Baited drumlines deployed following twin shark attacks

FOR the first time ever, baited drumlines have been deployed in the Whitsundays after two tourists were mauled by sharks within 24 hours at the holiday hotspot.

A 12-year-old girl, believed to be from New Zealand, was bitten on the leg while swimming with her father and sister at Cid Harbour yesterday afternoon.

Thursday’s attack came less than 24 hours after Tasmanian woman Justine Barwick, 46, was bitten on her thigh while snorkelling in the exact same spot.


The child suffered significant injuries and was airlifted to Mackay Base Hospital in a critical condition after losing a significant amount of blood.

She has since been flown to Brisbane where she’ll be treated by experienced vascular surgeons.

Ms Barwick was also transferred to Brisbane where she remains today in a stable condition in the intensive care unit at the Royal Brisbane and Women’s Hospital.

Queensland’s Shark Control Program Manager Jeff Krause said the attacks were “unprecedented”.

Fisheries Queensland successfully set three baited drum lines at Sawmill Bay in Cid Harbour this morning in a bid to catch the shark or sharks responsible.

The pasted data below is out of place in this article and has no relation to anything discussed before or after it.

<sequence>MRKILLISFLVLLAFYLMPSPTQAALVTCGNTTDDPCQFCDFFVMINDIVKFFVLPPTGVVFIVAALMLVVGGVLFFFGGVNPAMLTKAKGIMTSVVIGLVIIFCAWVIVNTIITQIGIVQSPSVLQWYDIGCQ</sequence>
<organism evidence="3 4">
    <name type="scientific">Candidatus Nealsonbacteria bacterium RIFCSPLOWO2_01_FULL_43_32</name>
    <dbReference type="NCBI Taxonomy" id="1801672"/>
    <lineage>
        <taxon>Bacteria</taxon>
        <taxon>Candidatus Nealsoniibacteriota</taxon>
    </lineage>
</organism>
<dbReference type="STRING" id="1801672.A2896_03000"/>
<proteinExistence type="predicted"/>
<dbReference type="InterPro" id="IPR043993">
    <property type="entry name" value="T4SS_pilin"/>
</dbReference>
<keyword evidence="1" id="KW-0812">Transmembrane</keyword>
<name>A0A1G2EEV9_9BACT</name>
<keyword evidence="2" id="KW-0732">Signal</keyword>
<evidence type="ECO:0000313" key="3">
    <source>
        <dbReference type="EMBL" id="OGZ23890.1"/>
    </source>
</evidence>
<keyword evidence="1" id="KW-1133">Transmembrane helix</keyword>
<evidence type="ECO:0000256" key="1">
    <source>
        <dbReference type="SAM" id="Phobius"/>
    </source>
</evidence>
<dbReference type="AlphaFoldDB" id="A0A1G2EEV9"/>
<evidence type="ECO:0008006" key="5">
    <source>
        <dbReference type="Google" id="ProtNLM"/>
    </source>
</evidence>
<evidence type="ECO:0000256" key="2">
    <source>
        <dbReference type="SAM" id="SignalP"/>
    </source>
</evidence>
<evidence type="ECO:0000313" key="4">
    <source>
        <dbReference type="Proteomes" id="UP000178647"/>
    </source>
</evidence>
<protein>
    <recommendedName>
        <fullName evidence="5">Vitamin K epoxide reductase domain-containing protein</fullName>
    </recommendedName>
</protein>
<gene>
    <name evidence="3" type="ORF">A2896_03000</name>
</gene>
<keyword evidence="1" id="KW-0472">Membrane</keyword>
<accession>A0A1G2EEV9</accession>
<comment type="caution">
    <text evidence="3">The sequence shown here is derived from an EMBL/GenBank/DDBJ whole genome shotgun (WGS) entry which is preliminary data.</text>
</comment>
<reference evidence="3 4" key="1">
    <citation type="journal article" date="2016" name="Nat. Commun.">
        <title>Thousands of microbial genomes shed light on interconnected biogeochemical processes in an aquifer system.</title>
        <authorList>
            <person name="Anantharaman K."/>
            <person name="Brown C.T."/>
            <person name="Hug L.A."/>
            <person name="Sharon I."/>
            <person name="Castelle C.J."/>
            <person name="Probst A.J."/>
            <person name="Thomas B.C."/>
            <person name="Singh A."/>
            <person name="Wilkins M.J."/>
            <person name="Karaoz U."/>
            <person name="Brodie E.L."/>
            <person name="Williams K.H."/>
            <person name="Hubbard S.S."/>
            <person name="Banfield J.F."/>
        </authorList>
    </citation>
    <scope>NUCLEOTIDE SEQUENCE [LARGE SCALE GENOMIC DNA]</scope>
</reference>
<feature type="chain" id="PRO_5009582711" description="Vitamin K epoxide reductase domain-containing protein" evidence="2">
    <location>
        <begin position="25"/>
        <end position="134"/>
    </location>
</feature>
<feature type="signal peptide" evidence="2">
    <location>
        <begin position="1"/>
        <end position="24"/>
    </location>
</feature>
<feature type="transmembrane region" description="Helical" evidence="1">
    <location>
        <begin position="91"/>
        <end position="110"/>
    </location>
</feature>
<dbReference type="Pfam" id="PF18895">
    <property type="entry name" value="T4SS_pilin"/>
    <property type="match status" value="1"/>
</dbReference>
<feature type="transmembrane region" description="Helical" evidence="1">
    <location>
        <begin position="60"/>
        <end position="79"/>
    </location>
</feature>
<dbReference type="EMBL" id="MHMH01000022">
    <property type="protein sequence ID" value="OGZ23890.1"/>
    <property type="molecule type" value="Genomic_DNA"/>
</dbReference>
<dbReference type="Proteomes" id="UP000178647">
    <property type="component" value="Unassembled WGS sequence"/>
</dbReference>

“To have two shark attacks in the same place within 24 hours is unprecedented,” Mr Krause said.

“At this stage, there is no evidence to indicate what the species of shark involved was.

“The drumlines are likely to remain in place for at least the next week with the situation to be reviewed regularly.

“A Queensland Boating and Fisheries Patrol boat has also been on site again today advising people to avoid swimming in the area.”

Mr Krause said with school holidays now underway, it was important for people to be aware of safe swimming practices.

“Apart from Queensland’s coastline, sharks are found in a variety of habitats including estuaries, rivers, creeks, canals and streams – both saltwater and freshwater,” Mr Krause said.

“To reduce the risk of a shark attack in Queensland waters, people should be discerning when choosing where and when they swim.’

Swimmers are urged to follow the following safety guidelines:

  • Swim or surf only at patrolled beaches and between the flags;
  • Obey lifesavers’ and lifeguards’ advice, and heed all sign and safety warnings;
  • Leave the water immediately if a shark is sighted;
  • Do not swim or surf after dusk, at night or before dawn when sharks are most active;
  • Do not swim or surf in murky waters;
  • Do not swim in or near mouths of estuaries, artificial canals and lakes;
  • Never swim alone;
  • Never swim when bleeding;
  • Do not swim near schools of fish or where fish are being cleaned;
  • Do not swim near or interfere with shark control equipment; and
  • Do not swim with animals.”